- Always consult your owner's manual for proper jacking procedures. DO NOT WORK UNDER THE VEHICLE unless you have properly located 4 suitable automotive jackstands under the frame at the approved locations. Don't rely on a jack when working under a vehicle.
- Always pull a wrench towards you when loosening fasteners, never push away from your body.
- Always use the proper tool for the job you are doing. Where this is specified in the shop manual, use that exact tool. Otherwise, use the appropriate tool of the proper size, specification, and strength for the job you are doing.
- Don't attempt to loosen extremely tight fasteners, or you could hurt yourself or damage your car or property. Take the vehicle to a licensed repair shop to have the fastener removed.
- Never use a pipe over a wrench as an extension. The pipe or wrench could fail and cause injury or damage.
- Any fastener that is removed and subsequently re-installed must be correctly torqued to the manufacturer's specification using an appropriate torque wrench.
- Any fastener that is replaced with another must be of the same dimensions, thread size and pitch, and strength and ductility as the original.
- Take great care when installing fasteners to guard against cross-threading.
- Don't try to start the engine without checking that the transmission is in neutral (or park for automatics) and the parking brake is set.
- Don't remove the radiator cap from the radiator until the engine has completely cooled.
- Don't drain the oil from the oil pan until the engine has completely cooled.
- Do not touch, or allow your clothing to touch, any part of the exhaust system until is has cooled enough to avoid burns.
- Do not allow spilled liquids to remain on the floor. You could slip and injure yourself.
- Always place an appropriately rated fuse in the power supply line to any electrical component you add to your vehicle. See the equipment's manual for an appropriate amperage rating for the fuse.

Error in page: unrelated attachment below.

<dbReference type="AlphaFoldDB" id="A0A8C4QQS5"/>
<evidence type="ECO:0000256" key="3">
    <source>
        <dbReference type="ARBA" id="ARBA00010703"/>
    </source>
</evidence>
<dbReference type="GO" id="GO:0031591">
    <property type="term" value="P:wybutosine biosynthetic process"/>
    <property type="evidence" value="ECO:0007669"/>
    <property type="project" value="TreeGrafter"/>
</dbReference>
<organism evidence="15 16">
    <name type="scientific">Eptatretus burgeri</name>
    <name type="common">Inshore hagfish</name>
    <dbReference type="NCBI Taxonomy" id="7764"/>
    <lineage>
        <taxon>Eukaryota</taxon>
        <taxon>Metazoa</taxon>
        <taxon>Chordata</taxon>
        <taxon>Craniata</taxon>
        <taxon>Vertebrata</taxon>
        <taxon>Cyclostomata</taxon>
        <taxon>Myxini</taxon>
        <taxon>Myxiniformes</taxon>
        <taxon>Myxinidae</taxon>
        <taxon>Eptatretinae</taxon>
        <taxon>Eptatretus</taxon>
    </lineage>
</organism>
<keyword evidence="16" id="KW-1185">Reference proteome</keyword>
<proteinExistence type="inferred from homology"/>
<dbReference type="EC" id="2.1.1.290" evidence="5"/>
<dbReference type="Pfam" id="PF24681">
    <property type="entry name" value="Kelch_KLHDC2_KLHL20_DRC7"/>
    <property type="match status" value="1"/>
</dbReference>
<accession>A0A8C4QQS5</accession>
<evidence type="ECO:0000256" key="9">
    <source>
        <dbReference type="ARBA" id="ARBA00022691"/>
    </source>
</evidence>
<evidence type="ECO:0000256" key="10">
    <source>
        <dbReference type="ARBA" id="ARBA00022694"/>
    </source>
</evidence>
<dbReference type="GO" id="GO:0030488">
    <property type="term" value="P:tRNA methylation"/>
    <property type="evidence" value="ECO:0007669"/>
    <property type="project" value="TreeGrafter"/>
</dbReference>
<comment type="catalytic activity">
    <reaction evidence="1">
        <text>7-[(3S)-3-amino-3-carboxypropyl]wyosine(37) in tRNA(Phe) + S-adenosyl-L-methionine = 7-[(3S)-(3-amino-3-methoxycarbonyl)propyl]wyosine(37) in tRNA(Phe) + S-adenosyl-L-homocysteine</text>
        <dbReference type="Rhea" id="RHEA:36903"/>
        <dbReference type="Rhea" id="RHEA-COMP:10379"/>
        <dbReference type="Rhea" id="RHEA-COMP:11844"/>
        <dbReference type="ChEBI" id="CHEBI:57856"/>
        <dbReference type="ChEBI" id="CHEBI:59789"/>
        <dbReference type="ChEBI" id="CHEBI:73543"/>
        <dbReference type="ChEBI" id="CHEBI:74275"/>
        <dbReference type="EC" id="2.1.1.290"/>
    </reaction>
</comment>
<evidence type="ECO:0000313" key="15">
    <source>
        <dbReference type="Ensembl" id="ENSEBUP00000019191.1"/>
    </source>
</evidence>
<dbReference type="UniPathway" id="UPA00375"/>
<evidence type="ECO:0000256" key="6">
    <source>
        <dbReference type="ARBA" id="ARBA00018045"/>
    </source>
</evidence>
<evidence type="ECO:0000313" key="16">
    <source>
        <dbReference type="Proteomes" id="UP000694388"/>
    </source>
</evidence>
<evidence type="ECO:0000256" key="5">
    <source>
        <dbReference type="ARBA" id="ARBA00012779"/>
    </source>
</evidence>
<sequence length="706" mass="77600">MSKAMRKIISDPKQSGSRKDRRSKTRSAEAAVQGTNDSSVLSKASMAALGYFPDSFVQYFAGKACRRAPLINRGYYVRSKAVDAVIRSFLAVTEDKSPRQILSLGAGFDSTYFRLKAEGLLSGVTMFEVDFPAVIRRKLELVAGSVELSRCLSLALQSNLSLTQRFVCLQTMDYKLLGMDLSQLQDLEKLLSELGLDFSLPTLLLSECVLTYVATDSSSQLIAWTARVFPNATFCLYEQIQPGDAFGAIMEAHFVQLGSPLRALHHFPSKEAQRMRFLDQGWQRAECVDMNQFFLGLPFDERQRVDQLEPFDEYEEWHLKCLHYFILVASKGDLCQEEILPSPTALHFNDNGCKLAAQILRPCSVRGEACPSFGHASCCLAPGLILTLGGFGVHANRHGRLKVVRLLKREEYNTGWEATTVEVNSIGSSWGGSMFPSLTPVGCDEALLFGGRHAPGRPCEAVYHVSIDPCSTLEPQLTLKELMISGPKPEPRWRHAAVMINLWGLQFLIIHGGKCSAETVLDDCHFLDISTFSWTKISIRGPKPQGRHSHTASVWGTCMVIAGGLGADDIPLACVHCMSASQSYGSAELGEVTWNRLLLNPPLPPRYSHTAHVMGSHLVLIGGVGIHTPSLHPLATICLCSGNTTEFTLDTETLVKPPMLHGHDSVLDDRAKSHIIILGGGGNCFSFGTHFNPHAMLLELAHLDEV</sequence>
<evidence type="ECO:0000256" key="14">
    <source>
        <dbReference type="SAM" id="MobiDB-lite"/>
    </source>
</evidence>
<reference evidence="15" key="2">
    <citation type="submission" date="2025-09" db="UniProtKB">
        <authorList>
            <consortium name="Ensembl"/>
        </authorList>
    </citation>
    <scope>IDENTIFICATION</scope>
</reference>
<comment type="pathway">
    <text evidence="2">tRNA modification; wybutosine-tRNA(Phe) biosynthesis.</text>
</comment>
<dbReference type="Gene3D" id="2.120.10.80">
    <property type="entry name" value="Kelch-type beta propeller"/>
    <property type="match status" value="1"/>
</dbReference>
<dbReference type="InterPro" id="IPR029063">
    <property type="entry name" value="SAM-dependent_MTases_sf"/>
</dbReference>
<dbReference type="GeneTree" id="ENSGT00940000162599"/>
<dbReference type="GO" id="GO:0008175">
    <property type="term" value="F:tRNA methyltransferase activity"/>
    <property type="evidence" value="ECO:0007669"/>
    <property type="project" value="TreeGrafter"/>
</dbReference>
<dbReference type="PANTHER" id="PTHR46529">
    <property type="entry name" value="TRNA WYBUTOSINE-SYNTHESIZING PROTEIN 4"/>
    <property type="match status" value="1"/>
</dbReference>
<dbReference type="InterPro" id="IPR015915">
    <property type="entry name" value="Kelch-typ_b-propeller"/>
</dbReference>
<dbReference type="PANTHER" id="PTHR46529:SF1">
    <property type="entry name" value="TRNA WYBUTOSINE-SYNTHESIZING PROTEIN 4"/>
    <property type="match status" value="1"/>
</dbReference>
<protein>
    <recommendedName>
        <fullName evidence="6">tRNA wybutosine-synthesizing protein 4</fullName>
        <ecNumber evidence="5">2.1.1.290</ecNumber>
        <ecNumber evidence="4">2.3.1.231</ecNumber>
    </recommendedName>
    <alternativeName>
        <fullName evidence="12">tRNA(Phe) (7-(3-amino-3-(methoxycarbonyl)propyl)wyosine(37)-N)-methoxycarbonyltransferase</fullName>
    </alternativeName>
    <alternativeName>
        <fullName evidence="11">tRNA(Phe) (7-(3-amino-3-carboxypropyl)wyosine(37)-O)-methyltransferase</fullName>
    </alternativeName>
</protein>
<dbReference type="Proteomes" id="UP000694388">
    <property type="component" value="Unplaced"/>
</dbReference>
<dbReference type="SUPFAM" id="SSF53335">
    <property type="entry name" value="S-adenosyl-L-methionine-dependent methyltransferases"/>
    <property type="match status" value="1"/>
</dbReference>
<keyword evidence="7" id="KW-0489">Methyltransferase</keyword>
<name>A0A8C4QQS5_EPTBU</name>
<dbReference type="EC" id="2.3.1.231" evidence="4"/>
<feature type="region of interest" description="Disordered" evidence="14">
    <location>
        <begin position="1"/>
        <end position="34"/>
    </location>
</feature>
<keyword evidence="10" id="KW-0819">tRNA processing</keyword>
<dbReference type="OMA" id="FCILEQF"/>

- Use appropriate wire sizes (gauge) for the current and length of your wires. When in doubt, use larger wires.
- Splices can be made using solder and electrical tape (or heat shrink tubing), or crimp connector. If you solder, make sure to have a proper, cleaned join before overlapping the splice with electrical tape (or heat shrink tubing). Be careful not to burn yourself when soldering or shrinking the heat shrink tubing. If you use crimp connectors, be sure to use the proper tools and procedures recommended by the crimp/tool manufacturer.
- Keep all wires away from moving parts (including, but not limited to: belt, pulleys, throttle linkage, transmission cables, etc.) and away from hot parts (exhaust, cylinder heads, etc.). Use a retentive device (such as nylon tie-straps) to keep wires in place.
- Wherever possible, use a protective covering (such a convoluted tubing) over bundles of wires.
- If a fuse blows, do NOT bypass it. Find the problem and fix it before operating your vehicle.
- Never expose a battery to open flame or electric spark - batteries generate a gas which is flammable and explosive.
- DO NOT allow battery fluid to contact eyes, skin, fabrics, or painted surfaces. This fluid is highly corrosive. Flush any contacted areas with water immediately and thoroughly.